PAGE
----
They rode past the jail, the structure surrounded by a ten-foot-high stone wall, and guided their horses behind the Barlow, Sanderson & Company stage office. On the opposite side of the road Claire noticed Schwenk’s Hall and beyond was a three-story square building with a sign that read Aztec Grist Mill.
Glancing in the direction of the saloon again Claire knew that soon women would start peddling their bodies to any man willing to pay for it. She wondered if her mama would be there. More than likely she was at the St. James—if she was here at all. She had frequently mentioned that saloon in the past.
They approached the Old National Hotel, situated across from a hardware and livery stable. Next to it was a gazebo that covered a well. Having been here once before Claire noted that not much had changed.
“I’m going to check the registry,” she said and climbed down from Reverend, giving a tug on her skirt when it caught on the sombrero tied behind the saddle. “I’ll be right back.”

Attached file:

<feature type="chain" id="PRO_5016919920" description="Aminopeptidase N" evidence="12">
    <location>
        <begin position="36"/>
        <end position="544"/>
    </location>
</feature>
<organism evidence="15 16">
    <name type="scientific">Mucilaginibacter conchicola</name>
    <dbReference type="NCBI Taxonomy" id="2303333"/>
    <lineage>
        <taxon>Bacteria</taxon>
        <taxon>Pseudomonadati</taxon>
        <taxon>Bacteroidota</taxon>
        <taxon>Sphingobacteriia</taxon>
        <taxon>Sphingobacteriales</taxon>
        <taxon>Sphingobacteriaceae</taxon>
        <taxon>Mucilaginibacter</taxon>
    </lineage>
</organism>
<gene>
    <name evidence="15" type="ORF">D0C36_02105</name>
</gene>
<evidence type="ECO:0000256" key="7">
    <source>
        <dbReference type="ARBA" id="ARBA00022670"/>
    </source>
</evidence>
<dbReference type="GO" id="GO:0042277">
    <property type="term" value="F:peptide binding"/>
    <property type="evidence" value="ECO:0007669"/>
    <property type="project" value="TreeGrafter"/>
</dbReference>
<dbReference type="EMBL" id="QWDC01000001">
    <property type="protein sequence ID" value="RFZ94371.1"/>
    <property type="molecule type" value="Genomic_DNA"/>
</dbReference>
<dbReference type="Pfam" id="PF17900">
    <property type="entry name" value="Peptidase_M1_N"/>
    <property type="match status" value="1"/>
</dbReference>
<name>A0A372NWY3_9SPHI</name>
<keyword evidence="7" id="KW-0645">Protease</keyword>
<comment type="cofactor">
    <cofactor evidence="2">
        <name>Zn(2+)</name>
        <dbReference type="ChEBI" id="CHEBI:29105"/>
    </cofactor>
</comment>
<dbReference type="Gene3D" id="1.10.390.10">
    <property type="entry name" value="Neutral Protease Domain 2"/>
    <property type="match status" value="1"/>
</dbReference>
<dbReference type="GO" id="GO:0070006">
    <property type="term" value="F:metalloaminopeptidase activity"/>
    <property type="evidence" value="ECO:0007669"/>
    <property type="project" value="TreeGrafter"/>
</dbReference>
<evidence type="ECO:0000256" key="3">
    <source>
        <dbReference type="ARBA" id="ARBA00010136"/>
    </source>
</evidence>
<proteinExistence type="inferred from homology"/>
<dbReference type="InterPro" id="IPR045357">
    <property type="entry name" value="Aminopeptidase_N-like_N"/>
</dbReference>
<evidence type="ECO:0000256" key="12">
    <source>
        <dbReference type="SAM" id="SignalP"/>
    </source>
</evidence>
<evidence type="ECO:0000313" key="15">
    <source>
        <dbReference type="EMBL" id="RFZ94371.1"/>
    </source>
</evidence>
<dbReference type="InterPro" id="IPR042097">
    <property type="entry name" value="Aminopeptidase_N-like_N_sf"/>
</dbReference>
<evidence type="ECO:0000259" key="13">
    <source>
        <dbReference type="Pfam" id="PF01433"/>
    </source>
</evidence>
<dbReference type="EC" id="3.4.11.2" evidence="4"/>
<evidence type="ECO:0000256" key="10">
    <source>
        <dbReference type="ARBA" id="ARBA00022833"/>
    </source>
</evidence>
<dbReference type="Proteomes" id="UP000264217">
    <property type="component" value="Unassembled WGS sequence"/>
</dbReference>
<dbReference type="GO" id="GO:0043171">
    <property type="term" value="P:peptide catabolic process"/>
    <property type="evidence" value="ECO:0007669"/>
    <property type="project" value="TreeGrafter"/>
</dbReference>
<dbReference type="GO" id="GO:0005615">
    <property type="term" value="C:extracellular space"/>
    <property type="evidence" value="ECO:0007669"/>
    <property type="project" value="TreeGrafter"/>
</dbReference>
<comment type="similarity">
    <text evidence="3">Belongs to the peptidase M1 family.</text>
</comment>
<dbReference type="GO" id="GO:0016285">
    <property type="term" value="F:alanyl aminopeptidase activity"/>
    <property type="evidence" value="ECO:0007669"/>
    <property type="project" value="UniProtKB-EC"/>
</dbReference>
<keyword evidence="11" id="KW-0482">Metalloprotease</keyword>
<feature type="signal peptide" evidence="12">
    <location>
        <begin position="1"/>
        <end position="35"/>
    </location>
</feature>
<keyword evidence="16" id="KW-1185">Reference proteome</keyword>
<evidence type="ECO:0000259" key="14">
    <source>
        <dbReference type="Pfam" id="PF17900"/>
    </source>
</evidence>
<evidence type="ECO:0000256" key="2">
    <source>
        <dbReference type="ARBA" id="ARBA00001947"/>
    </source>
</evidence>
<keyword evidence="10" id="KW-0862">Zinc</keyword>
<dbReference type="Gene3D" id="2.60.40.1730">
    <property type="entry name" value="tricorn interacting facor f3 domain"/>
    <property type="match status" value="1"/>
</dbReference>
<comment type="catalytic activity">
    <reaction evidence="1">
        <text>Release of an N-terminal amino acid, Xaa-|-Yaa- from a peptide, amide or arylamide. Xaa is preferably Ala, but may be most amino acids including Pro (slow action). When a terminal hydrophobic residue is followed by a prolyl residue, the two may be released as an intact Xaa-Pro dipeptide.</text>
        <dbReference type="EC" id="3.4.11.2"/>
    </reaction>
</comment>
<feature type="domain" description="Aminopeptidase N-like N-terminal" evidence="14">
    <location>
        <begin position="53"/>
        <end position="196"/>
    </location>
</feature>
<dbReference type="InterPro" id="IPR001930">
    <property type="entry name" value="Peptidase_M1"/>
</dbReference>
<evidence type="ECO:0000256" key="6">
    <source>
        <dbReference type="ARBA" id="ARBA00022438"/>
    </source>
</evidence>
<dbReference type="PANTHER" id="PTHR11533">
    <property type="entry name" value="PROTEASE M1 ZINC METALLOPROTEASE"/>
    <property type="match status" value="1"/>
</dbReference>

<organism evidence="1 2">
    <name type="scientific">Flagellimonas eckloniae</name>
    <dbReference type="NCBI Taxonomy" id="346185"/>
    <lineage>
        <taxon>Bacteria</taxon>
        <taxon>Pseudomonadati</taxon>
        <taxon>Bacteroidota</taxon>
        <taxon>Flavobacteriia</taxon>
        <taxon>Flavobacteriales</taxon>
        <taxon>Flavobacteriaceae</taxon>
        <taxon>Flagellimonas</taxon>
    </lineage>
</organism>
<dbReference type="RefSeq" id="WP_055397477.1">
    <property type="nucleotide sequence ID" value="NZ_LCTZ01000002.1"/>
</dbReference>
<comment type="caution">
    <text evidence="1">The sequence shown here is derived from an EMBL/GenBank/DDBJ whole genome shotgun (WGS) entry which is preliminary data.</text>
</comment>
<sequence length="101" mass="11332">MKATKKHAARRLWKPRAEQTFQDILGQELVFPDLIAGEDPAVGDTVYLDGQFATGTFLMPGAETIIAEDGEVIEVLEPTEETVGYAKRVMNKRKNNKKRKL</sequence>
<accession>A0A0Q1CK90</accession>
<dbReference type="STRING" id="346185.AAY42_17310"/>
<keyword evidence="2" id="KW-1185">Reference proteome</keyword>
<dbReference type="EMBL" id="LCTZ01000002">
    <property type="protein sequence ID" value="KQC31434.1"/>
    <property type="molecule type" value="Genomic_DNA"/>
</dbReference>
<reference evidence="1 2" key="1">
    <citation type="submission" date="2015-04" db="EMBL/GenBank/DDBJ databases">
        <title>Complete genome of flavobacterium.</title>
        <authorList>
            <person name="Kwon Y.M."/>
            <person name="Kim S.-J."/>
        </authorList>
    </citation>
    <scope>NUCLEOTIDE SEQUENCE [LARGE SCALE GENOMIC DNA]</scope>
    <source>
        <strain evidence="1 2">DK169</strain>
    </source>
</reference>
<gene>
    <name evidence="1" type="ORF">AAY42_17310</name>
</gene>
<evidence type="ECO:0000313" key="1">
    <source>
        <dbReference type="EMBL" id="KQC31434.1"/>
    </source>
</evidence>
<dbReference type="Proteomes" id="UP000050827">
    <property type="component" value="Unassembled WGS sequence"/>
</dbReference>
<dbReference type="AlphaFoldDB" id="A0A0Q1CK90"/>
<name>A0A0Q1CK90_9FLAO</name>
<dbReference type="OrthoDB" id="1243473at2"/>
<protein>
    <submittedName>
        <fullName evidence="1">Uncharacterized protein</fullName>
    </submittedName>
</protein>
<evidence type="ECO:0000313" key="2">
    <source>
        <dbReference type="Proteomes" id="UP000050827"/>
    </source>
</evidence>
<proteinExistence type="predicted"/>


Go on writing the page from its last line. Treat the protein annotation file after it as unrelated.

Logan nodded.
It didn’t take long to learn that her mama’s name wasn’t in the hotel’s logbook. She stewed over that while she returned to the porch and stared at several men to her right. One in particular caught her eye—a tall Mexican with a splotchy, scarred face shaded by the brim of his hat. He was walking toward them. Fear slammed through her and her heart pounded at twice its speed. Her throat tightened and she struggled to breathe.
Logan had tied the horses off and climbed to the porch to join her. Their eyes met and without thought she closed the distance between them in one rapid movement. She brought her body into full contact with his and kissed him.
His lips were warm, but Claire was too tense to do anything other than stand there, her hands clutching his shoulders for dear life.
Logan’s arms came around her.
It was seldom life threw the unexpected at him, but Logan was surprised as hell by this woman suddenly all over him. It wasn’t that the thought of kissing Claire had never crossed his mind or that her determined lip-lock undoubtedly had little to do with him, what astounded him most was her total lack of expertise in the task. As he broke the highly unromantic mating of their mouths, he said quietly, “I’m not a piece of wood, Claire.”